If I were the OC I wouldn't use any formation that makes Funchess ineligible, but it was blocked well enough that Toussaint gets a first down and more if Borges calls a Sweep. Getting Toussaint into the open field quickly is the best way to use him, because that's what he is - an open-field runner.


November 12th, 2013 at 1:55 PM ^

Why not run same action and formation with a slip screen to Gallon?!  Funchess blocks the corner Paskorz acts like he is going to block grey area defender and heads down field.  Kerridge acts like he is going to lead block to the outside before heading up field as well.  Gardner fakes read action (hell all he would have to do to get grey area defender to crash down would be to hold ball out of few seconds) takes a few shuffle steps back to get throwing lane if need and wings it out to Gallon who has slipped behind Funchess's block and is approaching there slot defender left.  You now have Gallon with the ball and a running start with 2 lead blockers.


November 12th, 2013 at 2:00 PM ^

If you're going to waste a guy, then make it Kerridge.

Kerridge's assignment could be to hightail his ass out to the flat. On a  counter to this option play, he's catching a quick pass for between 5 to 10+ yards versus oh nobody.

Which brings up the point about fullbacks and TE at Michigan. WTF happened?

In the Hokeian language, Aaron Shea is frequently uttered - as reflexive verb, noun and adjective. Yet it's a pointless word all the same. Hoke seems unaware of the fact that Michigan FB's are irrelevant in Borges' offense.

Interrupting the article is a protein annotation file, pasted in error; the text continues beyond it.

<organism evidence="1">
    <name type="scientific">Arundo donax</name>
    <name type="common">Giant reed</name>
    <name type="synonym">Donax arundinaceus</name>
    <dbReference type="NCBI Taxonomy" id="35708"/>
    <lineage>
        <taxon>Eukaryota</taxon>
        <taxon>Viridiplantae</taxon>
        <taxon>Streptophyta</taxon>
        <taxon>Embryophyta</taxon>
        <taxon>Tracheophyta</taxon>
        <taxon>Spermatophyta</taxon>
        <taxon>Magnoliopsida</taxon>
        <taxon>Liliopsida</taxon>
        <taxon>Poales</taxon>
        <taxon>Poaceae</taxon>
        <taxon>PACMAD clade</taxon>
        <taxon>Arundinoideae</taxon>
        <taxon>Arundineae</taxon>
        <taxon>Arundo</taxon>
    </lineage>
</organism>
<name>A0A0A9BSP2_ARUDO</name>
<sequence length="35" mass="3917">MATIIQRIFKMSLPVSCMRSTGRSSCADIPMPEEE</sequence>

I don't recall Borges ever using FBs to any meaningful extent at UCLA, Auburn or even SD State.  This continues at Michigan. So yeah defenses can safely ignore Michigan's FBs completely.  Ta-da!?

Every player who hits the field should be an offensive weapon of some description.  Michigan's fullbacks are always blocker weapons, which can work. But having them do some other stuff might give them pause to tee-off on Gardner and Toussaint every damn play.




The FannMan

November 12th, 2013 at 2:02 PM ^

I offer one, honest to God, non-agenda driven question that is not a defense of anyone or a cry to get someone fired:  Did Michigan ever get this again and not run the adjustment that was refered to in your post?  It seems like Nebraska gambled and won with the grey-area defender.  OK, fine - good for them I guess.  Did we ever get this again and do the same thing?  Did we ever try to bait them into the same play and punish them somehow?  (You may not know depending on how far you made it into the UFRs.  If so, cool - no problem.) Thanks.

BTW - I really hope we win on Saturday.  This site is descending into civil war o'snark.  I need this site.  Without it, I will have to do some actual work.  Please, think of the children!



November 12th, 2013 at 2:01 PM ^

"does Michigan have the single dumbest collection of players in the history of mankind?"

I sincerely suspect not.  If not, then they should be coachable--odds are they were in high school.   And while we are young on the OL, we aren't the only team young and largely inexperienced--particularly by Week 11.  At some point execution has to fall on the coaches just as much as scheme--and/or scheme has to match the skills and limitations of your players.

I appreciate there is a scheme divide on this Board--and, of course, it still relates to Rich Rod in whole or part.  But even those who want to defend the Borges scheme must at some point acknowledge a gross failure in the ability to teach it or make it fit this personnel.  The players ain't going anywhere.


November 12th, 2013 at 2:35 PM ^

I'll get into methodology later, but here's the complete list of equal or younger offensive lines in FBS:

  1. Arkansas
  2. Maryland
  3. Tulane
  4. Eastern Michigan
  5. Western Kentucky
  6. Wake Forest
  7. California
  8. Idaho
  9. UCLA

Their particular nightmares may have manifested differently, but those are some terrible teams. Bad as it is, Michigan's probably the second best offense on that list, after UCLA.